By Isabella Deza, Alliance Intern from George Mason University
If you want to increase your chances of healthy aging and avoiding Alzheimer’s, consider a plant-focused Mediterranean or MIND (“Mediterranean-Intervention for Neurodegenerative Delay”) diet. As CBS News shared, a new study in Neurology found people who follow these diets may have fewer signs of Alzheimer’s (amyloid plaques and tau tangles) in their brain tissue. “These results are exciting,” said study author Puja Agarwal of Rush U. “The MIND and Mediterranean diets may be a way people can improve their brain health and protect cognition as they age.”
Although this study does not prove causation, it does follow previous comparable research results associated with our diet and brain health. The MIND diet may reduce the risk of Alzheimer’s disease by as much as 53%, researchers found in 2015. The good news is that even participants in the new study who didn’t stick to the diet perfectly, but followed it “moderately well,” reduced their risk of Alzheimer’s by about a third, according to the study.
Researchers found “people who scored highest for adhering to the Mediterranean diet had average plaque and tangle amounts in their brains similar to being 18 years younger than people who scored lowest” and it was 12 years younger for those on the MIND diet. They found leafy greens appeared to be the biggest asset, with those eating the highest amounts (7 or more servings per week) had plaque amounts equivalent to being almost 19 years younger than people who ate the fewest (1 or fewer servings per week).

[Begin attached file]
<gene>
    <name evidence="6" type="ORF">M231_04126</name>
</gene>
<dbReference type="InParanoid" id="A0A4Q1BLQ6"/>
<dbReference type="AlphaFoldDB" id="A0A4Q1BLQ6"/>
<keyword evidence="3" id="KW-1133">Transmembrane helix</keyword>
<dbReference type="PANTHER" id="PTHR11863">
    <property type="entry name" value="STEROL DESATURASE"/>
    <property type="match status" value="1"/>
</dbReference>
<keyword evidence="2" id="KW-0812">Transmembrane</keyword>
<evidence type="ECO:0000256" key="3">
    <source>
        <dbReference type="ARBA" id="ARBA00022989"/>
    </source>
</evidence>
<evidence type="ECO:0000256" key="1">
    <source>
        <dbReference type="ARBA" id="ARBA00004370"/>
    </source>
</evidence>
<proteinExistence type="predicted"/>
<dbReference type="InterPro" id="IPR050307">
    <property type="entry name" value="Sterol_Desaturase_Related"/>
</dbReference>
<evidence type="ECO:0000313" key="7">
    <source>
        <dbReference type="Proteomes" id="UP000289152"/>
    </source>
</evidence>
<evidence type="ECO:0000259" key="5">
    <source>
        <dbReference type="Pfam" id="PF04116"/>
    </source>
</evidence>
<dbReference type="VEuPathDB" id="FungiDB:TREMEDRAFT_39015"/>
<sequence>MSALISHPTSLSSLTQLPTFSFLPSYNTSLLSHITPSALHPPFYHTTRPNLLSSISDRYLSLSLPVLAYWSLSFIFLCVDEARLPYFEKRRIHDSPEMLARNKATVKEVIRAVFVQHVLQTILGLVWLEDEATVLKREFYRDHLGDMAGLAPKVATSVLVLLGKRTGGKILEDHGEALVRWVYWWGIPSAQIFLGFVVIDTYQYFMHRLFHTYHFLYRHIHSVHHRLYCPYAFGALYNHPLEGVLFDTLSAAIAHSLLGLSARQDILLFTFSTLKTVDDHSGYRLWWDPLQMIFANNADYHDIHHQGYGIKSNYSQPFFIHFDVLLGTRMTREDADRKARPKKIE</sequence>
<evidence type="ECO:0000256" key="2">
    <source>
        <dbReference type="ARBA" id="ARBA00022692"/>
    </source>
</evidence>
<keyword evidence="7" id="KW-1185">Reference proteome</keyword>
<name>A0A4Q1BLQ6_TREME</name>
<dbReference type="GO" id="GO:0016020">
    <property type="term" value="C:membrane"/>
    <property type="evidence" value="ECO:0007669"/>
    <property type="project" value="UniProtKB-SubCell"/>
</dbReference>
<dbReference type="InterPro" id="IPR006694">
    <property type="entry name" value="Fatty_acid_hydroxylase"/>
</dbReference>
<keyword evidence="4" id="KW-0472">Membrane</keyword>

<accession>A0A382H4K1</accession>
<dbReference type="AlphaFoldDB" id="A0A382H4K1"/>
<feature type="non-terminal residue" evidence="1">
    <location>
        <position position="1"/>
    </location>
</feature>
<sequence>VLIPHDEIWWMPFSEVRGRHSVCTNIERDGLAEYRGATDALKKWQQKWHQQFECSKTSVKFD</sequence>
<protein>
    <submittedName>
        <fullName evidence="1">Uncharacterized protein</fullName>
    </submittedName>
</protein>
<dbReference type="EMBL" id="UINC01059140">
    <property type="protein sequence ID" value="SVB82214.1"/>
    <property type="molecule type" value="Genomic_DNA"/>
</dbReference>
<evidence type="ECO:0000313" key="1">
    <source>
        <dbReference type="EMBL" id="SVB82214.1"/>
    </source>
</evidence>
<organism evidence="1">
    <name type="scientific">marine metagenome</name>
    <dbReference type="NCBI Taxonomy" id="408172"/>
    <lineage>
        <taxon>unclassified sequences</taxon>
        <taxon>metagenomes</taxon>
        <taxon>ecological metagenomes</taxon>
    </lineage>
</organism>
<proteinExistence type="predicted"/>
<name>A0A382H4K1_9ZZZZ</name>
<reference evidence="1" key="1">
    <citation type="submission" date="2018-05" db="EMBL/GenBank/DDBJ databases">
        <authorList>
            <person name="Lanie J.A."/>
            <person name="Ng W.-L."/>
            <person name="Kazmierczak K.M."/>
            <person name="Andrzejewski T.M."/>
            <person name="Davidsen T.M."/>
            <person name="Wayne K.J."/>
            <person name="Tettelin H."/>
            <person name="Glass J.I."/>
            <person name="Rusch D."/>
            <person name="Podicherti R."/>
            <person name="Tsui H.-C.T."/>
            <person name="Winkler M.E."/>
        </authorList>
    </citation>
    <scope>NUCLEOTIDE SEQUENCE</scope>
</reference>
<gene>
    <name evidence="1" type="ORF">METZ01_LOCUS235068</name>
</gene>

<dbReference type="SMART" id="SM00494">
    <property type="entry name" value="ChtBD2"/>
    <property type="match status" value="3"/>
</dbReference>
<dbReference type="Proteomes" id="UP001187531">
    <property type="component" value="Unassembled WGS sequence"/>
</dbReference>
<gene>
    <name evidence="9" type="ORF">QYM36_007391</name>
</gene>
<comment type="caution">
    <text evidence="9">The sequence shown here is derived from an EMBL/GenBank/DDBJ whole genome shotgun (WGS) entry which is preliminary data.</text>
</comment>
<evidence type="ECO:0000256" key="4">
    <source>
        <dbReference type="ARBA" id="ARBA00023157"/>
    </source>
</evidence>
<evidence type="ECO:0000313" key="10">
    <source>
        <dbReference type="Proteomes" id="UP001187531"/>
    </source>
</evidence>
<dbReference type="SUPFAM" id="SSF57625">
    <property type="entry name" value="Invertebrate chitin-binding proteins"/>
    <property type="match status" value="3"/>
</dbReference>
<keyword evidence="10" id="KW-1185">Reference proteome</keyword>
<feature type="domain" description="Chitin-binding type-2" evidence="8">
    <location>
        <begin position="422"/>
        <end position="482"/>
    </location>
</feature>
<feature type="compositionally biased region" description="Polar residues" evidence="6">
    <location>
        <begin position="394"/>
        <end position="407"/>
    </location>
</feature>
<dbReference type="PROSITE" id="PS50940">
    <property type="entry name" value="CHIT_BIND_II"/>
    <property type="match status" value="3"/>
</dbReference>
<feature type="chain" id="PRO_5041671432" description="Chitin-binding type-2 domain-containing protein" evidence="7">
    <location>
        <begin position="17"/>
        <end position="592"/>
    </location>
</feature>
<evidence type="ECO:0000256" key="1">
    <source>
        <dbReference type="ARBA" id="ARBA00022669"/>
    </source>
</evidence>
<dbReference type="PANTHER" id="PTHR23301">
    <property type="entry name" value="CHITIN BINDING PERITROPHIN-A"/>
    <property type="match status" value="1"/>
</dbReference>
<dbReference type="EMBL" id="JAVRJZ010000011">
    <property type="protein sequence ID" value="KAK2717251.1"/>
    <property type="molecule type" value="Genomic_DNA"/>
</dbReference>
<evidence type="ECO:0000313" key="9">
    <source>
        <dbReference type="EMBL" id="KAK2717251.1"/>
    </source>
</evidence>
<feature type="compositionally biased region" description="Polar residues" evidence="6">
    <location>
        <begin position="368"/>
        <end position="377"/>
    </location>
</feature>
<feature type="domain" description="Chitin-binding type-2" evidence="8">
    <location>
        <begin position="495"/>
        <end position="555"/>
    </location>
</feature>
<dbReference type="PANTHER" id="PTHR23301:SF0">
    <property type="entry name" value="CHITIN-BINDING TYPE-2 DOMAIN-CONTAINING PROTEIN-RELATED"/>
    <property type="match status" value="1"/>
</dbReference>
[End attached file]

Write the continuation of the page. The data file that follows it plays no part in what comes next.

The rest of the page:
Surprisingly, you don’t have to fully adopt one of these diets to get benefits. “Our finding that eating more green leafy vegetables is in itself associated with fewer signs of Alzheimer’s disease in the brain is intriguing enough for people to consider adding more of these vegetables to their diet,” said Agarwal.
A Mediterranean diet contains lots of leafy greens and emphasizes fresh fruits and vegetables, fish, legumes, nuts and whole grains. The MIND diet prioritizes green leafy vegetables like spinach, kale and collard greens along with other vegetables and highlights berries over other fruit, recommending one or more servings of fish per week. Amidst all of the doom and gloom regarding the skyrocketing Alzheimer’s epidemic and its tragic impact on so many families, it’s nice to know there are proactive steps we can all take to live longer, healthier lives.